Wednesday, October 22, 2014

Things I learned about Fuhrer in therapy

As you might guess, it did seem like the Fuhrer had undiagnosed mental disorders.

In the months following my return home, I was telling my therapist about the things Fuhrer would do and she said pretty quickly, "Sounds like that girl had Obsessive Compulsive Personality Disorder."  (Different than just OCD)

So naturally, I Googled it when I got home, and what I found was incredibly reassuring because it was spot on!

Symptoms of Obsessive-Compulsive Personality Disorder

A pervasive pattern of preoccupation with orderliness, perfectionism, and mental and interpersonal control, at the expense of flexibility, openness, and efficiency, beginning by early adulthood and present in a variety of contexts, as indicated by four (or more) of the following:
  • Is preoccupied with details, rules, lists, order, organization, or schedules to the extent that the major point of the activity is lost
  • Shows perfectionism that interferes with task completion (e.g., is unable to complete a project because his or her own overly strict standards are not met)
  • Is excessively devoted to work and productivity to the exclusion of leisure activities and friendships (not accounted for by obvious economic necessity)
  • Is overconscientious, scrupulous, and inflexible about matters of morality, ethics, or values (not accounted for by cultural or religious identification)
  • Is unable to discard worn-out or worthless objects even when they have no sentimental value
  • Is reluctant to delegate tasks or to work with others unless they submit to exactly his or her way of doing things
  • Adopts a miserly spending style toward both self and others; money is viewed as something to be hoarded for future catastrophes
  • Shows significant rigidity and stubbornness

Even down to the hoarding thing- she was SO stingy with handing out Book of Mormons...I was just like, isn't that why were here? And if we run out, we can get more? But no, the fact that we had ONLY 13 to give out every month stressed her out. "We should only give them out if we know they're actually going to read it," she would say. And I would think to myself, isn't that kind of out of our control? What about the whole "flood the earth with the BOM" prophecy anyway? I think we gave away 2 or 3 our entire transfer. Missing the point, much? I suppose.

She did have a problem connecting with people. At the time, I dismissed it in the name of 'professionalism' I guess. In my next companionship (with the nicest girl ever), someone from the ward kind of winked at me like "Oh, you got a new companion" with a knowing kind of look. Another woman in the branch also confided in me that she hadn't had the sisters over for dinner again after Fuhrer had asked her non-member husband point blank why he wasn't baptized.

One day, when I broke down crying she just said "I'm sorry I don't have any experience dealing with someone with depression." (I had previously told her because I got sad a few days before and told her it wasn't her fault, that I have a predisposition) She seemed sincere (as she could be), but here shows the conundrum I have. It bugs me that she might think she's completely justified in her behavior...that I'm 'the messed-up one' since I was the one who had to go home. Not that I wanted to stay, but in a way it seemed unfair that I was the one who had to go home 'because I was sick' when there was so much sickness about her. Like I was the one who was wrong, the mission pariah. The one who served a mission…with an asterisk. (Although to his credit, my mission president (the nice new one-- not the outgoing one who had sided with Fuhrer) told me I was 100% a returned missionary, that there was no asterisk-- isn't that nice?)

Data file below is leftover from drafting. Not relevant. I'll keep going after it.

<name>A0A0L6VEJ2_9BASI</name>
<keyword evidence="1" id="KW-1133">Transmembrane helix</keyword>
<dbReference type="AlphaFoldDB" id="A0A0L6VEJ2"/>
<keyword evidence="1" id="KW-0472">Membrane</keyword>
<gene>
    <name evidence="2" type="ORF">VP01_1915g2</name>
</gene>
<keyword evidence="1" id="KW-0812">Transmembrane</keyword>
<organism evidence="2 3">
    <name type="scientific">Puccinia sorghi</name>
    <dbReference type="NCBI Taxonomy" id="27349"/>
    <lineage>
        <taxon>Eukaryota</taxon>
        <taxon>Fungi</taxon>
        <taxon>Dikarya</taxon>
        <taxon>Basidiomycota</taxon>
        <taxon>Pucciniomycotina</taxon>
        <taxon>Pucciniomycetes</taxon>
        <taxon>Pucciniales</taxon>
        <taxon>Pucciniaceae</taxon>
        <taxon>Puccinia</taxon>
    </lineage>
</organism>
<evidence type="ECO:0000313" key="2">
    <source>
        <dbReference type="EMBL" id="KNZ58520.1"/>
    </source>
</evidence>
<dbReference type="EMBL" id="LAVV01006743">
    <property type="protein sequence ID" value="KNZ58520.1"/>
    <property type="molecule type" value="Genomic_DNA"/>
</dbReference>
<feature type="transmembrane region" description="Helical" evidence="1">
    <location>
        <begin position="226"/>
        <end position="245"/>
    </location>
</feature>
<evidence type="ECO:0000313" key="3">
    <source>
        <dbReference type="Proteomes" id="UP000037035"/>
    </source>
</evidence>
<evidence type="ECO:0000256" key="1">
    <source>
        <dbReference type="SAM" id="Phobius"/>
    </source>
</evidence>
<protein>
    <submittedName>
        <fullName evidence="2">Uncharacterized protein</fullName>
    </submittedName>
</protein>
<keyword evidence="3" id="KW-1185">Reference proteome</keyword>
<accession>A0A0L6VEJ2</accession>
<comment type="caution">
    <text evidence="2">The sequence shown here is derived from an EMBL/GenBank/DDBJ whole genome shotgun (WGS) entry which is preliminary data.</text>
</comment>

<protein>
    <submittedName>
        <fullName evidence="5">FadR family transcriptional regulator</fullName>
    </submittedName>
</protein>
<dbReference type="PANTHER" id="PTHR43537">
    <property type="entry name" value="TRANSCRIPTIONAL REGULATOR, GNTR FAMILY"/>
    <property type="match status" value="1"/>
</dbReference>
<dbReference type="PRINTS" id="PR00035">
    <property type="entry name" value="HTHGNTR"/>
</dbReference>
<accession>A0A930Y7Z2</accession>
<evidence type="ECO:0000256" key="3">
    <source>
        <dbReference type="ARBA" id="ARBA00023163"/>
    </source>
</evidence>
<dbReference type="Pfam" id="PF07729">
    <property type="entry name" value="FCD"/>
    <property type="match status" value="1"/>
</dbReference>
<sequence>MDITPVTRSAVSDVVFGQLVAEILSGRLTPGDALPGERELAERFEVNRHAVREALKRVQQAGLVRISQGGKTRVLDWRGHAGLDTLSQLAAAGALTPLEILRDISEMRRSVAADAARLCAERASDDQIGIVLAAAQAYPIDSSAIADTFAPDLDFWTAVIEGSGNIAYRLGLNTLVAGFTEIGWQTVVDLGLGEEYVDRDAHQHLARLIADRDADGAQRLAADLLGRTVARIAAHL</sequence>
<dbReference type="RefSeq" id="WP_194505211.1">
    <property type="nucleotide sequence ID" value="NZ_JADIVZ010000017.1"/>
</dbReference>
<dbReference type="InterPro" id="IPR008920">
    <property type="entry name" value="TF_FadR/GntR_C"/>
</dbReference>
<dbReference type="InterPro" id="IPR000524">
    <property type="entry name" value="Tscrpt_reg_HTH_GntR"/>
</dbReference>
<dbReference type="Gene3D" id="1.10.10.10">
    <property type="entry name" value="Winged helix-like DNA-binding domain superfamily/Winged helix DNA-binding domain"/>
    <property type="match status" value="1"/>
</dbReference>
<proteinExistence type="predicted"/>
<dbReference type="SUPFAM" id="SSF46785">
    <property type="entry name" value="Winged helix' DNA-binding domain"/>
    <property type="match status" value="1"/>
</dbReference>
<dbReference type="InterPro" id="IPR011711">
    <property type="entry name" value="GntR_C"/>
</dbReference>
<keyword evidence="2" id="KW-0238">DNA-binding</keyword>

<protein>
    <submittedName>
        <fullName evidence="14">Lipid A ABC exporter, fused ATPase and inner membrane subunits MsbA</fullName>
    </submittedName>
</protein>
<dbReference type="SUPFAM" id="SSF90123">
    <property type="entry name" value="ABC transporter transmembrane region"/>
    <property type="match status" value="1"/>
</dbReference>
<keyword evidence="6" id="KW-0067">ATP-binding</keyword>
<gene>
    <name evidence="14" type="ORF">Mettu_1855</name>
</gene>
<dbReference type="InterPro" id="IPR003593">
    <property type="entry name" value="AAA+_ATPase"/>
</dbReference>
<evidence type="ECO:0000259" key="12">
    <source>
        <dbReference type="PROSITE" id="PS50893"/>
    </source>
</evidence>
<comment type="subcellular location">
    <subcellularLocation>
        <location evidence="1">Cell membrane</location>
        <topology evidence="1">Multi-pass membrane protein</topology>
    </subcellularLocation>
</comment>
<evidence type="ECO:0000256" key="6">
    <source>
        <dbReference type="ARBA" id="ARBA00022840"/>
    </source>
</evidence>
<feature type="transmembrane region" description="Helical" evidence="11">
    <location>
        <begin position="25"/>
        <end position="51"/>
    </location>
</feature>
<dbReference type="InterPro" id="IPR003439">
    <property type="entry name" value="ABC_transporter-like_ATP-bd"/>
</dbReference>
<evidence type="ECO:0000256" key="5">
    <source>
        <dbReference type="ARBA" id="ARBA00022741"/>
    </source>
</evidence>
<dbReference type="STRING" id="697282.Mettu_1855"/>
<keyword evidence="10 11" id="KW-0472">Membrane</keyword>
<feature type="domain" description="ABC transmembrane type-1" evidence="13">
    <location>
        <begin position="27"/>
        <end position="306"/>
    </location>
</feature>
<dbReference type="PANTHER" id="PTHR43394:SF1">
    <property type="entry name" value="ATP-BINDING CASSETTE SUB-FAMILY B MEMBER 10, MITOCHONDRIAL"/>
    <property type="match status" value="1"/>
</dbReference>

But then I'm conflating wrong with being sick. So I don't know…I need to develop that a bit more. Does that even make sense?

She friended me on Facebook and it took me a couple months to decide to accept. When I did, I really let her have it a message. I was careful not to blame her for anything, but I sure called her out on her behavior and tried to illustrate what it meant to me and others that I had to leave early. To her credit, she actually apologized. Whether she really meant it or not, it gave me some good closure, but it's not like it erases the past.


On a somewhat related note, I've been forwarded mission letters from a cousin who mentions in every letter something he has baked that week (we're talking homemade bread from scratch, multiple step baking). I honestly rack my brain because I cannot for the life of me figure out when he finds the time. Because after the chores, cleaning, the errands, doing emails, and writing letters home, you have like 45 minutes of true free time until you have to go back to work at 6pm. As I would quickly find out, P-Day is not really a day-- it's 10am-6pm. I once made cookies for Elders for a meeting and it used up my 45 minutes of free time. I was so disoriented from all the things we had done that day (and the other 6 of the week), I told myself it probably wasn't a good idea to do that again, that I should instead find some alone time (in the apartment) to just be still.